(Photo via BigThreeSports.com, seen here)

As the 2018 college baseball season draws closer, Nico Hoerner (SS, Stanford) and Alex McKenna (OF, Cal Poly) will look to improve their draft stocks during their respective junior years. Baseball America has both batters in its top 50 college players for the 2018 MLB Draft. Nico Hoerner made a strong impression in the Cape Cod League, and Alex McKenna has offered consistent production during his time at Cal Poly. How can both players improve their draft stocks in 2018?

Nico Hoerner

After being ranked by Perfect Game as the 27th best middle infielder coming out of high school, Nico Hoerner maintained his ability to make consistent contact. During 209 at-bats for Stanford, he posted 24 RBI and carried a .254 batting average. While his .298 on-base percentage was low for his ability, his line drive swing (video here at 0:03, 0:08, and 0:19) helped him hit eight doubles and two triples in 2016.

During his sophomore year, Hoerner raised his profile with improved plate discipline, as he struck out 22 times in 251 at-bats while drawing 15 walks. Perfect Game described his stroke as a “gap to gap threat,” and he showed that by hitting 18 doubles and two triples during 2017. Driving the ball helped his .307 batting average, .406 slugging percentage, and .763 OPS as a sophomore. Leading the team in hits and doubles led to an appearance on the All Pac-12 team. His accomplishments were not confined to the plate, as Hoerner’s “quick release and lateral range” landed him a spot on the All Pac-12 defensive team.

Nico Hoerner’s excellent play in the Cape Cod League for the Yarmouth-Dennis Red Sox should move him up draft boards. He picked the right time to use his above-average speed, as he was successful on 15 stolen bases in 22 attempts. After only hitting one home run during two years at Stanford, hitting six home runs for Yarmouth-Dennis shows that he has the capability to extend his gap power. Hoerner added seven doubles to maximize his power-speed combination on the Cape, and he hit .300, slugged .456, and posted a .812 OPS in 160 at-bats. Baseball America captured Hoerner’s batting practice for the Cape Cod All-Star game.

(YouTube, BaseballAmerica, seen here)

Hoerner’s balanced start and small front leg lift provides him with plenty of time to load, turn, and drive a ball. When he was out in front of the last few swings (1:28), he squared up the ball with hard contact on pull swings. Carrying over his home run power from the Cape to his junior year would further elevate his 2018 draft stock.

Alex McKenna

According to Perfect Game, Alex McKenna (OF, Cal Poly) also has a “line drive swing” that creates “gap to gap” potential. The outfielder hit six doubles and six home runs in 184 at-bats in 2016, and he led the team in home runs as a freshman. Even though he struck out 38 times and walked 24 times, McKenna stole four bases while hitting .261 with a .762 OPS.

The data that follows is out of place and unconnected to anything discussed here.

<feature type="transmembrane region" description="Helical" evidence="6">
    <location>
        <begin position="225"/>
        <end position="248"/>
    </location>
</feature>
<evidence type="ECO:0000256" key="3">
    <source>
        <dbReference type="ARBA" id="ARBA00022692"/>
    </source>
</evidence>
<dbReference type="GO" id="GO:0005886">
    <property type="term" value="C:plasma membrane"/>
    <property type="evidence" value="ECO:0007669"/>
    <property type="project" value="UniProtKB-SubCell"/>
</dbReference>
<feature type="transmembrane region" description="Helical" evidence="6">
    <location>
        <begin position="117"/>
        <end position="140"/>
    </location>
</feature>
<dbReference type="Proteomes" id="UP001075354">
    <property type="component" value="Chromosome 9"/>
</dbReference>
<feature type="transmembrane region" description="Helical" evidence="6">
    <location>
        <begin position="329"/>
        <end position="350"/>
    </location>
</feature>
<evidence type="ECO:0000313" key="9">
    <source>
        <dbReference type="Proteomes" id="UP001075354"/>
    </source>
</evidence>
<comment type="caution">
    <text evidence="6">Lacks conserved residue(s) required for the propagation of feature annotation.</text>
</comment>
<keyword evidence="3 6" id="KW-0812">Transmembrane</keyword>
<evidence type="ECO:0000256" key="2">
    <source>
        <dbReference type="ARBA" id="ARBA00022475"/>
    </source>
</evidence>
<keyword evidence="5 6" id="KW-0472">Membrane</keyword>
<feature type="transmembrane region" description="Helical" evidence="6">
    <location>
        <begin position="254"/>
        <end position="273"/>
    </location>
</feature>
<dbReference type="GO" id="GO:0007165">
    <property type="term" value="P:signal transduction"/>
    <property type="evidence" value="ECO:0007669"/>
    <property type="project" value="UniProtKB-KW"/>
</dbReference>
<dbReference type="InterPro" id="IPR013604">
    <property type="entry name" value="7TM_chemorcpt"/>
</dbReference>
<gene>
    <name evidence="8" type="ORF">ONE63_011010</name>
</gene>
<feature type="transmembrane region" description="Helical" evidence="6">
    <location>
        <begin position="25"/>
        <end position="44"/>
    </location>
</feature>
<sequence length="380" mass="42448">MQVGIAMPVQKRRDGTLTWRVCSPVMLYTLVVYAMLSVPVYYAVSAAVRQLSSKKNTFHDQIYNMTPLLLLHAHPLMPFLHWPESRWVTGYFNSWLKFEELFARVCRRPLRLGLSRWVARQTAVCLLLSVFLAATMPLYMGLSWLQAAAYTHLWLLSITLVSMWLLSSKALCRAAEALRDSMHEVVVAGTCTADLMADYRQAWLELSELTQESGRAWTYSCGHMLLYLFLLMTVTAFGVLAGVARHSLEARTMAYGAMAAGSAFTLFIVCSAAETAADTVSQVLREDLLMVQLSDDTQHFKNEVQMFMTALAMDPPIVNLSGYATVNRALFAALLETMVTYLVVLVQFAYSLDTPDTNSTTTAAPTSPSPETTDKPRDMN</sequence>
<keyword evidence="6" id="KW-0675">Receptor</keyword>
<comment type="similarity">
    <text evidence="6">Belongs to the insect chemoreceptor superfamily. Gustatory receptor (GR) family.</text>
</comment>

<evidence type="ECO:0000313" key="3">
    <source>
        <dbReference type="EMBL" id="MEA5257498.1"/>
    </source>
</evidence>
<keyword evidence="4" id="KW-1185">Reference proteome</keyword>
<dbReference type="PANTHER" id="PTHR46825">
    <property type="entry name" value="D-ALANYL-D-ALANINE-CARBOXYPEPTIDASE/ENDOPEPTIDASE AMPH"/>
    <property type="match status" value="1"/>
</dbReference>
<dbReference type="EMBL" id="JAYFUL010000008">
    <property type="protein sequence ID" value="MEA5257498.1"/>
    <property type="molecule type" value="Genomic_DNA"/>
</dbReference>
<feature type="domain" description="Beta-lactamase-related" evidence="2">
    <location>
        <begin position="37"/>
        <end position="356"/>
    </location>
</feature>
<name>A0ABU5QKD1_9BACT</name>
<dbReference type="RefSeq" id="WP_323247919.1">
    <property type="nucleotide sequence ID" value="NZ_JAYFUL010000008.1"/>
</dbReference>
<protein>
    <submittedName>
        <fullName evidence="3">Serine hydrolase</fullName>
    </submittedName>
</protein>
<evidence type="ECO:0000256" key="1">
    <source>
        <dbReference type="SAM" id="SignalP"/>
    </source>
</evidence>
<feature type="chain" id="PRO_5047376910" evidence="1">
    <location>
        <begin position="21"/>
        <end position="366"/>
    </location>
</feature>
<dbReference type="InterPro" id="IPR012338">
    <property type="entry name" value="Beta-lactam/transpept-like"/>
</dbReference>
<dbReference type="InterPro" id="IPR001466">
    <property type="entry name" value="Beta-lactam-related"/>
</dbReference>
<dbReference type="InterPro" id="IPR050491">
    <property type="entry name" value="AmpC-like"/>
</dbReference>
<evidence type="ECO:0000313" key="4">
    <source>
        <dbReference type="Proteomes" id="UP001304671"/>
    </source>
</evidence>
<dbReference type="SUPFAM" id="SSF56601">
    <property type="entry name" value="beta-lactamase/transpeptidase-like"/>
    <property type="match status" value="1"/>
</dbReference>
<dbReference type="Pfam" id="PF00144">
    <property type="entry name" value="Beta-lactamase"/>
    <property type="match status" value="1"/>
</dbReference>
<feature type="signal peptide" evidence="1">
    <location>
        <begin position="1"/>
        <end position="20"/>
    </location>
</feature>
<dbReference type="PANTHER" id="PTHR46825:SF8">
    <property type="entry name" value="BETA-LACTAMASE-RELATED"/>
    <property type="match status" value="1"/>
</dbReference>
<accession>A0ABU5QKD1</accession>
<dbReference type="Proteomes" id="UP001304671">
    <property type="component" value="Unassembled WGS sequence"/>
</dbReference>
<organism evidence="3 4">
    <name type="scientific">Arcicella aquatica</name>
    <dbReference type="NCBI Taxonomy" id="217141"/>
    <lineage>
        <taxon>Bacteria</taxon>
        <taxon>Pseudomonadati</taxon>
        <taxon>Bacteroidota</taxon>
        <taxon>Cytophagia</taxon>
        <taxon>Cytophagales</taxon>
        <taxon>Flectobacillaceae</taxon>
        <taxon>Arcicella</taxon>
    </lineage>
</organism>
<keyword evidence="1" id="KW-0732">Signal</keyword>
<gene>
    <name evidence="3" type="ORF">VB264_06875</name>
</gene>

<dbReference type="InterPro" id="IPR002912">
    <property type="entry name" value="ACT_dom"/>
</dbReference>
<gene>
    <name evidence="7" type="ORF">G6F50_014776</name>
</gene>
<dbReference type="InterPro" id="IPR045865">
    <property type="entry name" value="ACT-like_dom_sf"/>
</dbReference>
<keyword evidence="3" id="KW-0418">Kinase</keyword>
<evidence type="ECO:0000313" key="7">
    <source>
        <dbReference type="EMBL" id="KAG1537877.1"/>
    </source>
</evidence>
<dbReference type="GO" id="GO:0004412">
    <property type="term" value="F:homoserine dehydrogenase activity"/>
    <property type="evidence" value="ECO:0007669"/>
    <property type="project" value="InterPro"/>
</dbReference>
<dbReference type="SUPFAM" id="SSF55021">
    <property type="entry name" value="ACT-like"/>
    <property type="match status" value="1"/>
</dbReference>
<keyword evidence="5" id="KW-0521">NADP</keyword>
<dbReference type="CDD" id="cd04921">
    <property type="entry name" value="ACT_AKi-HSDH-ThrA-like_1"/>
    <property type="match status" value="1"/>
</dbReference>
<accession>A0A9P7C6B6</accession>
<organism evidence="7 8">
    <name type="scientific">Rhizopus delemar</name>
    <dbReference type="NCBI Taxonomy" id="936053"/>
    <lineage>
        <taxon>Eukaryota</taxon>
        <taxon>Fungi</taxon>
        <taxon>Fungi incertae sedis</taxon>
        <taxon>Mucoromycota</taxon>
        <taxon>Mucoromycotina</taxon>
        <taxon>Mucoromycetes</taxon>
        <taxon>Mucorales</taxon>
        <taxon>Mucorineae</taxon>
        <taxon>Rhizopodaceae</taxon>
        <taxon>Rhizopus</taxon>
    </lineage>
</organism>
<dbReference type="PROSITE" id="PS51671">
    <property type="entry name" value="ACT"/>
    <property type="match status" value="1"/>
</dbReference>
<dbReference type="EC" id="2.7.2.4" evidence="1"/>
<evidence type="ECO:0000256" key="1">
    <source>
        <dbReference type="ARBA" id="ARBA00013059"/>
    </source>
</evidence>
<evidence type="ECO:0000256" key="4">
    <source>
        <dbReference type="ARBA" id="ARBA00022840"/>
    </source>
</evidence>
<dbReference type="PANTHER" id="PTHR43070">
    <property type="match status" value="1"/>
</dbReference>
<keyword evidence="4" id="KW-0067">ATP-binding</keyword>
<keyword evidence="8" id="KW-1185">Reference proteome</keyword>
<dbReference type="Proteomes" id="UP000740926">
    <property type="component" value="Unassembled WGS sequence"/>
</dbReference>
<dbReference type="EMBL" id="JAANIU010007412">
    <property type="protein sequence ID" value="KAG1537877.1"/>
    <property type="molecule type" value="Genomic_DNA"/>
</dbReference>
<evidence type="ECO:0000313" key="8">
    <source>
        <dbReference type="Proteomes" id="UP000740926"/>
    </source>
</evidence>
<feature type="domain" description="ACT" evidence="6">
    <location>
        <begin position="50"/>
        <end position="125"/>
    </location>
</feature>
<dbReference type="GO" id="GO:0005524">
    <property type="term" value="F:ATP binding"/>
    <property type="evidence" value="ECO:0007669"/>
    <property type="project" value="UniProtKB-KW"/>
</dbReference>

Like Hoerner, McKenna posted stronger statistics during his sophomore year. In 236 at-bats, he hit 11 doubles, two triples, and five home runs with 31 RBIs. Perfect Game lists him as an “above average runner,” which he supported by stealing 13 bases as a sophomore. Hitting .356, slugging .483, and posting a .903 OPS resulted in an appearance on the All-Big West team in 2017. Continue to monitor McKenna’s batting average, as a .422 BABIP may have played a role in his rising batting average, and he struck out 45 times. In the field, he committed three errors as a freshman, and he posted a 1.000 fielding percentage in 145 total chances as a sophomore.

McKenna’s sophomore campaign also earned him a spot on the Yarmouth-Dennis Red Sox. While he still can drive the ball, McKenna finished his time on the Cape with nine doubles and no home runs in 124 at-bats. He drove in 16 RBI and stole seven bases in 10 attempts. McKenna struck out 29 times and posted a .298 batting average with a .749 OPS. Here is a look at McKenna’s batting practice from the Cape Cod All-Star game:

(YouTube, BaseballAmerica, seen here)

McKenna’s swing features a higher leg kick, and one notices how long his bat stays in the zone (0:22). He has above-average bat speed (0:38), and his hands move quickly through the zone. Combined with his bat speed, his line-drive approach (1:59) will continue to allow McKenna to use his running skills. As he enters his junior year, DI Baseball lists McKenna as the 11th best outfielder available in the 2018 draft.


Track Nico Hoerner’s power progression from his time in the Cape Cod League to his junior year. With increased patience and power, Hoerner would elevate his draft status. Alex McKenna will look to follow-up his strong sophomore year with another consistent junior year that features some power, a good batting average, and an ability to reach base consistently. Carrying over his consistent hitting skills from his time at Cal Poly will keep him as an outfielder to watch during the 2018 season.

Brant Chesser

Staff Writer with CBBSN. Analyst with BaseballHQ.

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